Why You Should Never Stop Writing

Dead (A Lot)This is a guest post by Howard Odentz, author of “Dead (A Lot)“.

In a nut shell, I’m a former teacher, communications director, best-selling author, llama farmer, soap maker, goat breeder and American Kennel Club Champion Australian Terrier owner. I’ve been with the love of my life for the past 27 years, and adore all things creepy with a dash of humor.

You can check out more about me and my writing at www.howardodentz.com

Howard Odentz


People often ask me why I write. I think that’s a little like asking a fish why it swims or a bird why it flies. Writing is part of me. It’s in my blood. I’ve been writing ever since I could hold a crayon. As a matter of fact, I used that crayon to pen a little fable on the kitchen wall about the tiny creatures that lived behind the toilet paper roll in the pink hallway bathroom.

I was punished for so long I forgot what the sun looked like.

Red bottoms aside, sometimes I write to sort out my emotions. Other times I write because I can’t find anything good to watch on the zillions of channels currently offered on television.

Currently I’m deep into writing young adult horror. I don’t think I’m writing in the young adult space because I’ve jumped on the genre bandwagon with everybody else. It’s more that my voice in writing is perpetually that of a sixteen-year-old, slightly wise-cracking, teenaged boy which seems suited to the subject matter.

The good thing about the scary stuff that I write is that it is often funny, too. I have a slightly wry sense of humor, so I sometimes find inappropriate things amusing. I’m definitely not one who will laugh at a funeral, but you can bet I’ll be writing about the person who does.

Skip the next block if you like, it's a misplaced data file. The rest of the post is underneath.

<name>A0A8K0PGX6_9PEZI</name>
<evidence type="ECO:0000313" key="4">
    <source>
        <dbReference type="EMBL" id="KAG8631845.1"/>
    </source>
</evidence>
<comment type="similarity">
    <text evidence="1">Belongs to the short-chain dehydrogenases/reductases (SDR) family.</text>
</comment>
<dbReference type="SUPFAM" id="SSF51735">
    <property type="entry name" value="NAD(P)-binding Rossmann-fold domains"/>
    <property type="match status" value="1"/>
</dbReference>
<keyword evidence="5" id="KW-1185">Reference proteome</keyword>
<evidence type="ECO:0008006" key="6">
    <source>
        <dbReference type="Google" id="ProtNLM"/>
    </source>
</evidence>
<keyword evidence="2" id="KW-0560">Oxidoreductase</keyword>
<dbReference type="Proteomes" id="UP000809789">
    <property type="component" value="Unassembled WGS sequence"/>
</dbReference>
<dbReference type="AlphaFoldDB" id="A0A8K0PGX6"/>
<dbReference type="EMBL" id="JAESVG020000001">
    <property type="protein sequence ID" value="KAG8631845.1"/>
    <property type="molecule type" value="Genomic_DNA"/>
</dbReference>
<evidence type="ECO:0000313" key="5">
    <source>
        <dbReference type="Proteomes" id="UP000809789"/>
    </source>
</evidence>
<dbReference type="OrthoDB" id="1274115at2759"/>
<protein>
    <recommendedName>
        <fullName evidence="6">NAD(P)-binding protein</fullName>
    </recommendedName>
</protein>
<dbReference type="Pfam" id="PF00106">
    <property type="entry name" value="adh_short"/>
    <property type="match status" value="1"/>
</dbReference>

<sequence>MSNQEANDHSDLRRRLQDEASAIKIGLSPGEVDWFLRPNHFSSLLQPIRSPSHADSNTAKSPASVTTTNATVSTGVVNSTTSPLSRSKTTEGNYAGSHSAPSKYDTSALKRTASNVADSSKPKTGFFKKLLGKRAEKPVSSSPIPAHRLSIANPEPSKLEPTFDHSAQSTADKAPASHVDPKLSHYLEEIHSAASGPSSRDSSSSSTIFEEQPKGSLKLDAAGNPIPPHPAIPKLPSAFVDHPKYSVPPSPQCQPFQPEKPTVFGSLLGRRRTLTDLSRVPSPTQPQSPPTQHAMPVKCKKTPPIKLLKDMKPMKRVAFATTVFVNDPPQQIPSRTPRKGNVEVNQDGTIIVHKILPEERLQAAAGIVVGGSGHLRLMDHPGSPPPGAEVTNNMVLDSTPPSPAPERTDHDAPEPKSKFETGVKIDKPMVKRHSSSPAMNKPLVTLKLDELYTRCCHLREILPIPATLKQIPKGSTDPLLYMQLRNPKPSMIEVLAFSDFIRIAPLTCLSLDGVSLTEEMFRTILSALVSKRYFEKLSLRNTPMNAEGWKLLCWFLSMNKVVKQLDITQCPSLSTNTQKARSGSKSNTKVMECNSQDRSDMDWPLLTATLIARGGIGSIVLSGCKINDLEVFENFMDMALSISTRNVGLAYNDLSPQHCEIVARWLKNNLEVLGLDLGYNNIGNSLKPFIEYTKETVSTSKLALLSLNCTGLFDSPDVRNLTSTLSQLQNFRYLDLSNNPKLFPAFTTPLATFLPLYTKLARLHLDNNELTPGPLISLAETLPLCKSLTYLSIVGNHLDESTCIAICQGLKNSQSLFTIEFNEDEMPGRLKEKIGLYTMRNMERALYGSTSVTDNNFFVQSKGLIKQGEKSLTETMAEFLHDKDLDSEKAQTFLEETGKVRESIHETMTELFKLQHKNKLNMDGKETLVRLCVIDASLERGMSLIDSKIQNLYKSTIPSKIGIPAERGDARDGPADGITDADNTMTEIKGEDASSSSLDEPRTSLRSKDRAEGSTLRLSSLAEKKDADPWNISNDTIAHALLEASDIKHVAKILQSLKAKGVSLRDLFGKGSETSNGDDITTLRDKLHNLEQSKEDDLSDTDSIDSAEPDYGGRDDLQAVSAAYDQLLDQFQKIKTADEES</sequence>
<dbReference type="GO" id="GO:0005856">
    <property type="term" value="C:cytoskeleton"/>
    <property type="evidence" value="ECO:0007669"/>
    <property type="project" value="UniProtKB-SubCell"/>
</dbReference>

In addition, I’m scared of everything so I feel qualified to know what scares you. The woods frighten me. The ocean is terrifying. Basements freak me out and dark barns are the absolute creepiest thing I can imagine. Even mundane things can be scary. Oranges are just fruit until you peel back the skin and see something staring back at you. Pencils are just writing implements until one of your characters murders another with one.

And don’t get me started on children.

All that aside, I write for the passion of writing and the positive reviews from people I don’t know who encourage me to keep producing more. I write for the possibility that I can make a difference to someone out there because of my writing.

I write because I have to.

You should, too.

With that being said, here is my advice to new fledgling authors out there:

Be true to yourself in your writing. Never write for others—write for yourself.  Never compromise what you think is a good piece of work because others say it’s not saleable. Never, ever, ever give up. Rome wasn’t built in a day and neither is a portfolio of writing. Be in it for the long haul even if, at the end of the day, your mother is the only person who ever reads your stuff.

When you are old and gray, you want a shelf in your house filled with your writing so you can say, “I did that. I was here and I created all of that.”

You won’t have that if you quit.

Never quit.

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